Songbird the Singing Rose Girl
What inspired you to create this character?
I think it was less inspiration and more necessity. When I first started selling roses at a renaissance faire, it was recommended to me that I should consider some kind of gimmick, something that could call to the market and therefore, make me special (and help my sales rise). I was asked that season, sometime in the beginning, to do a "make her laugh and blush with embarrassment simultaneously" delivery. Oh, that's a thing you should know: rose sellers sell to the patron masses coming through the gate, but often times we'll also sell and deliver flowers (depending on the show, it can be more than just roses) from vendor to vendor, performer to performer, or any combination from person a to person b. So it was left up to me to determine the "make her laugh and blush with embarrassment simultaneously" bit, and I had already been playing around with singing as a way to catch a patron's eye (or in this case, their ear), so I picked a song, got noticed, and from there the Songbird personna started.
How did you decide to combining singing and selling roses at Renaissance Faires?
Well, like I said, I wanted to think of something, and when I was younger, I had decided I didn't want an actor's life (my career is primarily based behind the scenes now, which was always my bigger passion), but I missed singing. Singing was the one part about performing that jazzed me the most. So I like to think serendipitous found its way back in somehow.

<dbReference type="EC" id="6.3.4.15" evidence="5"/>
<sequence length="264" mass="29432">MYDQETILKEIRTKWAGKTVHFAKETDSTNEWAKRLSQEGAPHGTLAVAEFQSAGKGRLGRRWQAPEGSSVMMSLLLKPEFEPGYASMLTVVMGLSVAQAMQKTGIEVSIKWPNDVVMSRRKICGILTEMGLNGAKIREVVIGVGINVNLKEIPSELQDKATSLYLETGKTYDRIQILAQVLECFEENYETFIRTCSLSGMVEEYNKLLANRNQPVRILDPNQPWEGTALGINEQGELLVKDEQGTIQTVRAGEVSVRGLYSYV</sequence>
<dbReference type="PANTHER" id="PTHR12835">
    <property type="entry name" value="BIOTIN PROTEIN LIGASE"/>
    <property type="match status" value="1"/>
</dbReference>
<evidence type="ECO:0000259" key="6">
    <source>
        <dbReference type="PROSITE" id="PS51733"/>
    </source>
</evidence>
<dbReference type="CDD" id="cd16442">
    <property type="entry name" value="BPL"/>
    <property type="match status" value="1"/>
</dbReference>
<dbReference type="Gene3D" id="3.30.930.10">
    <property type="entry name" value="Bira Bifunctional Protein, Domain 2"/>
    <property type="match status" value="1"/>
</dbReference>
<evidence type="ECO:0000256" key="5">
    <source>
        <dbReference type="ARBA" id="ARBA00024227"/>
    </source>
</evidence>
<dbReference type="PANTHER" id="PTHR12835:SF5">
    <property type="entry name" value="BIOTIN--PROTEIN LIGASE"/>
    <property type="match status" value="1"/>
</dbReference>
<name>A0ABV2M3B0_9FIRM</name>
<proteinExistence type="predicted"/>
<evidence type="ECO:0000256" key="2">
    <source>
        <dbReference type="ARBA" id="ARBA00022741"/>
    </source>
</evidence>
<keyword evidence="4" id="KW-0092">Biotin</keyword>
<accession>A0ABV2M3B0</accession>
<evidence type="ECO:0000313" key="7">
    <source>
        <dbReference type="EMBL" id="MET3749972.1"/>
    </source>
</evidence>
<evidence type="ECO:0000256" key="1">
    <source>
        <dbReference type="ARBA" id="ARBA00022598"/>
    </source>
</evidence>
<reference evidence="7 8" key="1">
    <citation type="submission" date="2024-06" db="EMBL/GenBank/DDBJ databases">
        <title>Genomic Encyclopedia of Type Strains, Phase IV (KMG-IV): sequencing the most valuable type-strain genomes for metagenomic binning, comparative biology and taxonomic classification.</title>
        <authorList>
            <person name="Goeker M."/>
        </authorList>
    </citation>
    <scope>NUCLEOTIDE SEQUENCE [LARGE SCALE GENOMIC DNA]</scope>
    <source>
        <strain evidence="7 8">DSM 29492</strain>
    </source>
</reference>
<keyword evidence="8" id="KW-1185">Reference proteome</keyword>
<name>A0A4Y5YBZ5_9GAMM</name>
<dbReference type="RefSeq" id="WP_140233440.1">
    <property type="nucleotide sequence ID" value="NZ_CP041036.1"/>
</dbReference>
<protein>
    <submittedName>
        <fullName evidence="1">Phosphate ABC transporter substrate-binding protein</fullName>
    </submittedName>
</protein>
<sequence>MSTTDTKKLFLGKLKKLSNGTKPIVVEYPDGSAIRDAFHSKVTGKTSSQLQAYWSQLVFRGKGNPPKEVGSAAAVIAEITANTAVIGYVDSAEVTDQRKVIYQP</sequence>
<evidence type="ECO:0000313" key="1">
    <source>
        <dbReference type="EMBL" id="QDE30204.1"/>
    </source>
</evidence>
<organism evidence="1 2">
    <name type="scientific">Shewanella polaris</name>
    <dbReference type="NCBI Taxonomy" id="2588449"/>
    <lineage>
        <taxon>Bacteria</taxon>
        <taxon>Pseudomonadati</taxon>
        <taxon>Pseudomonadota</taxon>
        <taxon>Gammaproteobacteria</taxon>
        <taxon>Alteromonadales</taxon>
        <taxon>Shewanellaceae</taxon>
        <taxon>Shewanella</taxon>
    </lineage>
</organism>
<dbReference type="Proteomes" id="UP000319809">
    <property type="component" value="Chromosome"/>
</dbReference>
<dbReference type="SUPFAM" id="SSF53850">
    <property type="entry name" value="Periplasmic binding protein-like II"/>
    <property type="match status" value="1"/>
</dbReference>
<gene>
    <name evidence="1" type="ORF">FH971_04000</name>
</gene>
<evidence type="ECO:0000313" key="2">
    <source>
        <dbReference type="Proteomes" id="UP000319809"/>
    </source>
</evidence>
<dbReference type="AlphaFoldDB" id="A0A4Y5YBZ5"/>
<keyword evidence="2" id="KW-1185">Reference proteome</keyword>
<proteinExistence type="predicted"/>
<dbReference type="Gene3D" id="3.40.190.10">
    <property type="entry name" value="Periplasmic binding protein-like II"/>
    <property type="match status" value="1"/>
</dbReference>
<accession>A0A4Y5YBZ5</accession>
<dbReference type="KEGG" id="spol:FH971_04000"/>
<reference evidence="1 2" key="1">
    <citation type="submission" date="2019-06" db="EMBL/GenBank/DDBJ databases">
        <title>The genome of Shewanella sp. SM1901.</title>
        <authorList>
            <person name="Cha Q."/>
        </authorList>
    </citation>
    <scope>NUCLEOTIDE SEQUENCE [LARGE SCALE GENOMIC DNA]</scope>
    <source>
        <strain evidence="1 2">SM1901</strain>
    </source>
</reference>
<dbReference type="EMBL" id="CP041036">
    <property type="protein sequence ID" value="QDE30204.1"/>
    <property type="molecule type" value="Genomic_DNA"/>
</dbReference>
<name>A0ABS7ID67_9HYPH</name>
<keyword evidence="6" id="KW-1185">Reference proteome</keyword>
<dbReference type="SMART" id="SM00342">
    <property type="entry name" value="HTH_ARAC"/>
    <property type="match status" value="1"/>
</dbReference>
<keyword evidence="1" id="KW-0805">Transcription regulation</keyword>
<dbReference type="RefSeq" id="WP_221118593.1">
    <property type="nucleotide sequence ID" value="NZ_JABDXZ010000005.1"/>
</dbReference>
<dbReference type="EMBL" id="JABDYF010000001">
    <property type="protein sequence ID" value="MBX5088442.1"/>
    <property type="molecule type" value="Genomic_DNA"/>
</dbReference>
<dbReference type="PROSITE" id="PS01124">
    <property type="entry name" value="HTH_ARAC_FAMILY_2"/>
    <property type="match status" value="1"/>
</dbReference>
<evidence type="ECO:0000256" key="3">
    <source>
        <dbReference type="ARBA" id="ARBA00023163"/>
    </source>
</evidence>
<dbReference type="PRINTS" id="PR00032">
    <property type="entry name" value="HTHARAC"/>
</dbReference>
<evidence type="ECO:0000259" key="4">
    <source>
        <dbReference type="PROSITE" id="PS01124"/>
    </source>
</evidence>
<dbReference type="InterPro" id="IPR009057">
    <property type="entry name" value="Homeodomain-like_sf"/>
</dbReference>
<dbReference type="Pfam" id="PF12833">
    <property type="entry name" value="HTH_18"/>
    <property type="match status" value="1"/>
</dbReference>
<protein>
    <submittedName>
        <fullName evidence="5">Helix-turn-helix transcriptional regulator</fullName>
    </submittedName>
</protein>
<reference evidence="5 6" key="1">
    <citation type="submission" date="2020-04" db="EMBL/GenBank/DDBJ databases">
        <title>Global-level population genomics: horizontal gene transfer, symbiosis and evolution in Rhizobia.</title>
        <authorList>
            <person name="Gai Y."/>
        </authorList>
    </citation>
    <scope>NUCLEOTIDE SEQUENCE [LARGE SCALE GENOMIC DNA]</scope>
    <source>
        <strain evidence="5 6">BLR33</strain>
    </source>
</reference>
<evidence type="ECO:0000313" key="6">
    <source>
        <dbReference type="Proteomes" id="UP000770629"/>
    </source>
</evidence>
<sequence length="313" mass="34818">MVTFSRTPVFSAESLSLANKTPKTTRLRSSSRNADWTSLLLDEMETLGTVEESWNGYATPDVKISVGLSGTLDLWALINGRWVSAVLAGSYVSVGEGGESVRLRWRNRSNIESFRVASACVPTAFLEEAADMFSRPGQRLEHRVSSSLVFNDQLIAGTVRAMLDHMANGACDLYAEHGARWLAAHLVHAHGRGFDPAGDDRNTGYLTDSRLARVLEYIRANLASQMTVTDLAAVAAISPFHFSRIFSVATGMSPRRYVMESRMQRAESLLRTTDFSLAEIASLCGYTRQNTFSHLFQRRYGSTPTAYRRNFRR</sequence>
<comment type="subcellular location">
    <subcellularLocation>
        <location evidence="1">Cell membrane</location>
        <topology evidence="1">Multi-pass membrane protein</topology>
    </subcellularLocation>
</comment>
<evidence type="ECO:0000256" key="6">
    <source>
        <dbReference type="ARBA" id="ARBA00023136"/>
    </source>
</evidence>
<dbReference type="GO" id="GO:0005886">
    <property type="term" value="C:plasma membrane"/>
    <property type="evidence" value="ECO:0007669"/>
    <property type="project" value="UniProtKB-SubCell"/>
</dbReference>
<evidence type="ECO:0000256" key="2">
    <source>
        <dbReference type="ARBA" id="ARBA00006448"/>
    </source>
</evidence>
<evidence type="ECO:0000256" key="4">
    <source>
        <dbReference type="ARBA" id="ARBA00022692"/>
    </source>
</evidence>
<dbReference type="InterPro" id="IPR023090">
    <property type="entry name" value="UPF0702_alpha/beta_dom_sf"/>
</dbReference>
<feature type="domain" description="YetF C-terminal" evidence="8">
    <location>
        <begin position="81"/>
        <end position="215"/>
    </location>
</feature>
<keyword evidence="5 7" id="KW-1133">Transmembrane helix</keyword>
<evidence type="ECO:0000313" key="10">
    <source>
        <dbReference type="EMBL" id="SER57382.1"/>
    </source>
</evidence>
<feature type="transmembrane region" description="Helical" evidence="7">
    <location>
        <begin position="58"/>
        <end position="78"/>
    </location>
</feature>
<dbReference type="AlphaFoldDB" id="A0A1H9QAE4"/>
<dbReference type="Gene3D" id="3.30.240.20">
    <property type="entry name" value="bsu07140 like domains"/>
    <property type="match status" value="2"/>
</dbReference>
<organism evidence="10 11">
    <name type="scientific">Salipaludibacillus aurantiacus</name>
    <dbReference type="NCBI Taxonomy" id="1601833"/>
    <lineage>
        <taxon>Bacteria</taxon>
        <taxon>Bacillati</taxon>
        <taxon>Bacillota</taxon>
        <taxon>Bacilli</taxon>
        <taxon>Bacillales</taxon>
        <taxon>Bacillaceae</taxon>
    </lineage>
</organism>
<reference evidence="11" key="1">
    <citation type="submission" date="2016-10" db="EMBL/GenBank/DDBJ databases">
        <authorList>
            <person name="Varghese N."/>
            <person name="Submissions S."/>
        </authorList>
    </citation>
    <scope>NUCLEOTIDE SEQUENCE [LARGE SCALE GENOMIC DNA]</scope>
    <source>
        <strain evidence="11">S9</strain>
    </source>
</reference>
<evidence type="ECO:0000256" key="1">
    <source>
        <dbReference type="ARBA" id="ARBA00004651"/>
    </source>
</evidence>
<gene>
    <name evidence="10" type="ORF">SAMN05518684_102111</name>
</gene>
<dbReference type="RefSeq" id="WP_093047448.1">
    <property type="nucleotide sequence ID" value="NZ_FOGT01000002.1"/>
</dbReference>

What songs do you sing?
Anything, I tell people I'm a walking, talking jukebox. Sometimes, people who want a flower delivered by me want a song but can't think of one, so I pull from a roster of things I know: previous deliveries, perfect situational go-tos, the odd duck here and there. But there's rarely just one song I always sing.
What’s your favorite song?
Whatever happens to be stuck in my head at the time.
What has driven growth behind your business?
Numbers. Anything successful in business is always a numbers game. I talk to everyone I see, and I mean everyone. Mostly I aim to make them laugh, happy people are likely to spend their money. Sometimes I'll spend all day joking with the same few people, I run into them all day, and at the end, they said yes to purchasing a flower, because the flower reminds them of the funny rose girl with the hat who made them laugh all day. They're then more likely to take care of it too, I've had patrons come back several weeks later and say the flower I sold them is still going strong on their kitchen mantle.
What challenges do you face as a performing arts businesswoman?
I think the biggest challenge has always been dealing with those who value power over collaboration or customer service. It always boils down to ego, which the performing arts is chalk full of. And it's hard to tell who'll be into what at first glance sometimes. I've found I've had to walk the line as a young minority in my career over anything else. Over time, it's become less challenging and more annoying, but I've gotten to a point where I can pick and choose who I want to work with. It makes it easier for sure.
What advice would you give to other aspiring entrepreneurs?
I would say get uncomfortable with your goals, real uncomfortable. You can't find success playing safe. And also, have the self-awareness to see what's working and not working when you're in that uncomfortable zone, it can help you reshape your uncomfortable goals and up your chances for success.
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